Capturing complex brain-behaviour dynamics across the lifespan
Our research is focused on elucidating the complex interplay of multi-dimensional, e.g. biological, physical, socio-environmental, behavioural and cognitive factors that emerge on different timescales and drive developmental cascades in individuals’ brain and body through the lifespan. The aim is to predict physical and mental health and illness, resilience and potential across the lifespan. We have established expertise and research infrastructures for detailed cross-sectional and longitudinal assessments of large cohorts and have active and elaborative national and international collaborations.
Longitudinal neuroimaging of large cohorts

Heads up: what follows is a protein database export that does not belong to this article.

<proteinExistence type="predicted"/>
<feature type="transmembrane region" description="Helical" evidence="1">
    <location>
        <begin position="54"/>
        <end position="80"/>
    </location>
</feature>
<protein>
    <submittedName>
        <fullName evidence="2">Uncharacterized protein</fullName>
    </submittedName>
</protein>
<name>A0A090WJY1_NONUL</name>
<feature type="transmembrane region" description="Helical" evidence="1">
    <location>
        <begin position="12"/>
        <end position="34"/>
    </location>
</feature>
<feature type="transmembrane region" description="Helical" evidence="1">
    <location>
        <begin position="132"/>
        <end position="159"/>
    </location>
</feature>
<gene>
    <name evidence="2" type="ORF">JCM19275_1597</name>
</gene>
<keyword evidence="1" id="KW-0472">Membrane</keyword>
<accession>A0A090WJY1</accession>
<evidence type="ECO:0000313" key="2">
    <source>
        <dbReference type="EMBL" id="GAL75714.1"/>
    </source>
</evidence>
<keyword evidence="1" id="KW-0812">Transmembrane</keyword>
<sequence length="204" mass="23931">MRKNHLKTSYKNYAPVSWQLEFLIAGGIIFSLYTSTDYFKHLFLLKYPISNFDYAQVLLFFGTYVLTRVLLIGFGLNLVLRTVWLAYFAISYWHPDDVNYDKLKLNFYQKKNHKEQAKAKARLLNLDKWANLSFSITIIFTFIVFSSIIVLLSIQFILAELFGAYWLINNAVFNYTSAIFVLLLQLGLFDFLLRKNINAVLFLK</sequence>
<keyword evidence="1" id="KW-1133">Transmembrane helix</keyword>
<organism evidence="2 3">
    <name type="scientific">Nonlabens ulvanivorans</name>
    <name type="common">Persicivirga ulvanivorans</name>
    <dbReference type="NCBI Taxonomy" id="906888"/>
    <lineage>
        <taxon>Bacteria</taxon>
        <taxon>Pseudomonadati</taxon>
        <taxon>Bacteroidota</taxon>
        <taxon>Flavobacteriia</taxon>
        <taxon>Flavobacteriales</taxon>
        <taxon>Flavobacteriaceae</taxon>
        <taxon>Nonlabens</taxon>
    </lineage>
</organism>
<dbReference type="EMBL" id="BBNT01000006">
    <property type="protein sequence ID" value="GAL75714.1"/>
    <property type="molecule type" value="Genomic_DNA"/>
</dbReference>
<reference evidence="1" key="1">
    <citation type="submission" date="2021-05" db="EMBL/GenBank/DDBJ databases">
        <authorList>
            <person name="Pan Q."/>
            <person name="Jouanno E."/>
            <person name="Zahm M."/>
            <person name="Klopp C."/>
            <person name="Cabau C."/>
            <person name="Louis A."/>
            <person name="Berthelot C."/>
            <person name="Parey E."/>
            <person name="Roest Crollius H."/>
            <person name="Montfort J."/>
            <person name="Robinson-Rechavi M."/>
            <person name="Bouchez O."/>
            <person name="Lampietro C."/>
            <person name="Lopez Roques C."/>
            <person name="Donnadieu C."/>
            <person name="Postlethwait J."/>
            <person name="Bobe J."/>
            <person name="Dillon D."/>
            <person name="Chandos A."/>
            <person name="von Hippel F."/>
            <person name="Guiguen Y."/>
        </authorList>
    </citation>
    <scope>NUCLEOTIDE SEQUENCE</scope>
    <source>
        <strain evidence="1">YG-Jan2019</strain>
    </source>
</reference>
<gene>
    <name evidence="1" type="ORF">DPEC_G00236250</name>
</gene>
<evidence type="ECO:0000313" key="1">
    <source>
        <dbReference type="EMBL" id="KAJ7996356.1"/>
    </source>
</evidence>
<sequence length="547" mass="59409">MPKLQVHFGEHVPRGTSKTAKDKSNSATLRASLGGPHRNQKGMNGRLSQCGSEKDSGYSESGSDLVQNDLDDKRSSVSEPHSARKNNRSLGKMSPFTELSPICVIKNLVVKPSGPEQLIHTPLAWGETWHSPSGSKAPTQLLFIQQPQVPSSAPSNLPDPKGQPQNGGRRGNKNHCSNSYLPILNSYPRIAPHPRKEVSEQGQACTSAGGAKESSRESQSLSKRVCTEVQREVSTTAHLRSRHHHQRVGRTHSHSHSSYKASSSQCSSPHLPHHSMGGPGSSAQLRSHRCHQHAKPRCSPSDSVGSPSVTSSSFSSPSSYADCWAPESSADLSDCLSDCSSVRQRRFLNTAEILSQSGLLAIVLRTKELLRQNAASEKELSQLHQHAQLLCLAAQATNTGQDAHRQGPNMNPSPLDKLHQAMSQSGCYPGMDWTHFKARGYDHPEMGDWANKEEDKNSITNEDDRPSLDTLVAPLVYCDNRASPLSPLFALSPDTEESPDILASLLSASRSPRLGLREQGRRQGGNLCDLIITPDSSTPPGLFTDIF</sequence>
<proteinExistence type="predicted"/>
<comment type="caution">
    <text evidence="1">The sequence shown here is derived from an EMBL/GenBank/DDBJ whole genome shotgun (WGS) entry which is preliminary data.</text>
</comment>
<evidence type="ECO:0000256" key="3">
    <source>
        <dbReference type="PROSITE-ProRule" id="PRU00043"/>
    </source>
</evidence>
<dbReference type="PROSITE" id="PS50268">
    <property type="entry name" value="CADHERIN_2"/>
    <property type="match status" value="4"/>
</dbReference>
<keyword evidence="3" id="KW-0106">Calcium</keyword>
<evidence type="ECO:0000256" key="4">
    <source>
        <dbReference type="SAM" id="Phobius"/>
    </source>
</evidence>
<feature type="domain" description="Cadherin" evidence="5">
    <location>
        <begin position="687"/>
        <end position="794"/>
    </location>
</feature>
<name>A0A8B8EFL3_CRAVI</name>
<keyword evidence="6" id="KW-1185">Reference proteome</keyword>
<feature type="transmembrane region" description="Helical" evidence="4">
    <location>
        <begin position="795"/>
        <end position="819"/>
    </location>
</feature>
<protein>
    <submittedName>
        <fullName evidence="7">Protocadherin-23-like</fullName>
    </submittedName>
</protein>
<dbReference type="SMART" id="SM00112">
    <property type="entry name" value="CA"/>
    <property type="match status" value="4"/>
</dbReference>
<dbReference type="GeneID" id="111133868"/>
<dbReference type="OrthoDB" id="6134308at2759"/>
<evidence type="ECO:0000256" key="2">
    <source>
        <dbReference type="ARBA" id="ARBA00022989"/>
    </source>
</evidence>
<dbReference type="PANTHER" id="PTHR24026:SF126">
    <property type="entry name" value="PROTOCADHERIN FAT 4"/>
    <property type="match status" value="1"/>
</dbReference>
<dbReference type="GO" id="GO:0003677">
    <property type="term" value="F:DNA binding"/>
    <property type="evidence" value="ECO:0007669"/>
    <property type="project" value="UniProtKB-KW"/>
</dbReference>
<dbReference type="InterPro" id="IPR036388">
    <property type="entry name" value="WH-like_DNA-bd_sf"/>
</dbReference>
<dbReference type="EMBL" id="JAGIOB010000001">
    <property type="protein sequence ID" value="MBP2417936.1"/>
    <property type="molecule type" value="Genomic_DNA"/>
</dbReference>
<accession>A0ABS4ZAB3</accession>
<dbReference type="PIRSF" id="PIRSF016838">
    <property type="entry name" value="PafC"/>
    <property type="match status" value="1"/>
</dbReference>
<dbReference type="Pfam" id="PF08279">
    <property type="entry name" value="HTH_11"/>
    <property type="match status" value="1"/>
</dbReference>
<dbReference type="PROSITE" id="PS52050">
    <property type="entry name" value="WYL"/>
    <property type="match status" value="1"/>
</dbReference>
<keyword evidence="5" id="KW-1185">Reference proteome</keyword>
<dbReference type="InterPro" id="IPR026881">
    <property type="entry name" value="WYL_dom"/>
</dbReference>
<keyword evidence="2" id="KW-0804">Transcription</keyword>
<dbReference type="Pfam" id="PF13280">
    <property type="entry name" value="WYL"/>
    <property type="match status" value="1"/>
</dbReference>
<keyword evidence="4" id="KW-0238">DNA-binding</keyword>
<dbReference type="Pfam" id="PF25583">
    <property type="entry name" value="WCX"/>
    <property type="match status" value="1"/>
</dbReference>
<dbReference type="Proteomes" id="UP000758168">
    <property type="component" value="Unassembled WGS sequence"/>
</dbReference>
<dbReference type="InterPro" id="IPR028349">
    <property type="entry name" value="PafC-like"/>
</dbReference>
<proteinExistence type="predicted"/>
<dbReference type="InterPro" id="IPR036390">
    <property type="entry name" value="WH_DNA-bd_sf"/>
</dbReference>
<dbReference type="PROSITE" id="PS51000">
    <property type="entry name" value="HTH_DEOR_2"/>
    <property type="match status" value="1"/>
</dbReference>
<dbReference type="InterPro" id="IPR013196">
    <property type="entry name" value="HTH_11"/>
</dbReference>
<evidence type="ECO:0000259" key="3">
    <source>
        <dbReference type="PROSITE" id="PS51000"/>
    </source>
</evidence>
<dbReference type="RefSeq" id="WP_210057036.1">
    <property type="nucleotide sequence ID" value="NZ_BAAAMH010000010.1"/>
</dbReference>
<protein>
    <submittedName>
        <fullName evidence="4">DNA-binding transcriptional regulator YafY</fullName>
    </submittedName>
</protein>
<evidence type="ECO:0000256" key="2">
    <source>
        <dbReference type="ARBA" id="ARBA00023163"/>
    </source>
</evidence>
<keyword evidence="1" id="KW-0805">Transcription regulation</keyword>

Our current efforts are centred on the longitudinal assessment of typically-developing children and adolescents and healthy elderly populations, but also of specific patient cohorts suffering from multiple sclerosis and Alzheimer. We continue to expand our research to cover the entire age range and actively seek and engage in new collaborations. We use state of the art multimodal imaging techniques, and advanced imaging and data analysis methods and perform elaborative assessments of biological, physical, environmental and behavioural variables. In the HUBU project, we unprecedentedly assessed a group of children and adolescents 12 times, the first 10 of which were performed with six months’ intervals. Childhood and adolescence are critical developmental periods in human life in which several psychiatric disorders have their debut. Building on unique lifespan data from birth the LifeMabs project aims to identify factors through early life that effect personality traits, cognition and brain structure at midlife. As a new cohort of community-based elderly subject the LISA project assesses the effect of physical training on brain structure and function as well as patterns of physical activity around retirement.